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Showing entries 1 to 12

Displaying posts with tag: time (reset)

Recovering temporal types in MySQL 5.6: TIME, TIMESTAMP and DATETIME
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MySQL 5.6 introduces a new feature – microseconds resolution in some temporal types. As of 5.6.4 TIME, TIMESTAMP and DATETIME can have a fractional part. To create a field with subseconds you can specify precision in brackets: TIME(3), DATETIME(6) etc.

Obviously, the new feature requires the format change. All three types may now have a tail with a fractional part. The tail may be one, two or three bytes long and can store up to six digits after the point.

The non-fractional part has changed too. Thus, DATETIME uses only five bytes comparing to eight in previous versions.

As of

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Converting Timezone-Specific Times in MySQL
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Twice last week, a developer wanted to convert the existing datetime values in a database to UTC. The datetime values were the default for the server, which was the US/Pacific time zone, which is subject to Daylight Saving Time changes. Both developers for both applications wanted to convert all the times to UTC, so there would not be any changes due to Daylight Saving Time, and asked me for an easy query to know which times should be changed by adding 7 hours and which times should have 8 hours added to them.

The good news is that MySQL has some built-in functionality to make this easier. You may know about the CONVERT_TZ() function in MySQL, and that you can use it in a query to convert times like this:

mysql> SELECT

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Retrieve time period like facebook fashion
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In facebook stream you’ll see the time period at the bottom of the stream. For example: 4 minutes ago, 2 days ago, 3 weeks ago…. In our recent project we have to show similar time fashion for our application’s activity stream. So I write a function to retrieve the time duration. In our mysql database, [...]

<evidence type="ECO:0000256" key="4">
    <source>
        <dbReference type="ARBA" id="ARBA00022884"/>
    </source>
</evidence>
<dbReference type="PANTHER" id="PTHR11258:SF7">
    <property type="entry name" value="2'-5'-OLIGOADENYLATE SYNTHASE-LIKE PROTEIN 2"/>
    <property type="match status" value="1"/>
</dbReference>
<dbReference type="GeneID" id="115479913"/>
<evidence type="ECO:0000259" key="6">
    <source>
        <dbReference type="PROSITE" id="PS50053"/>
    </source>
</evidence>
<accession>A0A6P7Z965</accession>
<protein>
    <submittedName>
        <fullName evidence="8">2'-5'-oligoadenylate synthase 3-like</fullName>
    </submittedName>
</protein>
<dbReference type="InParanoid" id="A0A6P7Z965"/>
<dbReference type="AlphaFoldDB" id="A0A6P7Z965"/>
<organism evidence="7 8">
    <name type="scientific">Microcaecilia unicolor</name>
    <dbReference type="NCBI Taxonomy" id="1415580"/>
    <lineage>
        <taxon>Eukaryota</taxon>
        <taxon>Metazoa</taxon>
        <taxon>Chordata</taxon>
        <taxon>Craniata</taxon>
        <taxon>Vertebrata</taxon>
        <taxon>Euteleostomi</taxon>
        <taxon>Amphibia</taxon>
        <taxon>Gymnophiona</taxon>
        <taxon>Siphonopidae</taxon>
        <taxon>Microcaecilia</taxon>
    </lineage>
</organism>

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Detecting invalid and zero temporal values
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I’ve been thinking a lot about invalid and zero temporal values and how to detect them with MySQL date and time functions because mk-table-checksum has to handle “everything” correctly and efficiently. The requirements are complex because we have to take into account what MySQL allows to be stored verses what it allows to be used in certain operations and functions, how it sorts a mix of real and invalid temporal values for MIN() and MAX(), how to detect a temporal value as equivalent to zero, and how different MySQL versions might affect any of the aforementioned.

At base, the four guiding requirements are:

  • Detect and discard invalid time, date, and datetime values
  • Detect zero-equivalent temporal values
  • Do #1 and
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    MySQL query that get ranks today, this week and this month
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    In this article I’m showing how to retrieve result based on today, week and month using mysql query. To learn the techniques just visit http://thinkdiff.net/mysql/getting-rank-today-this-week-and-this-month/


    Getting rank today, this week and this month
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    In my previous article I’ve shown how to get rank using mysql query. Now I’m showing how to retrieve result based on today, week and month using mysql query. Actually I also implemented this in my quiz project so I’m sharing this with you.

    For the table structure please look my previous article http://thinkdiff.net/mysql/how-to-get-rank-using-mysql-query/

    Task 1: I’ve to retrieve those users rank who played the game today.
    Solution: Look at the query

    SELECT uid, participated, correct, wrong from quiz_user
        WHERE DAYOFMONTH(CURDATE())=extract(day from updated)
        ORDER BY correct DESC,

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    Follow-up To Loading CSS And JS Conditionally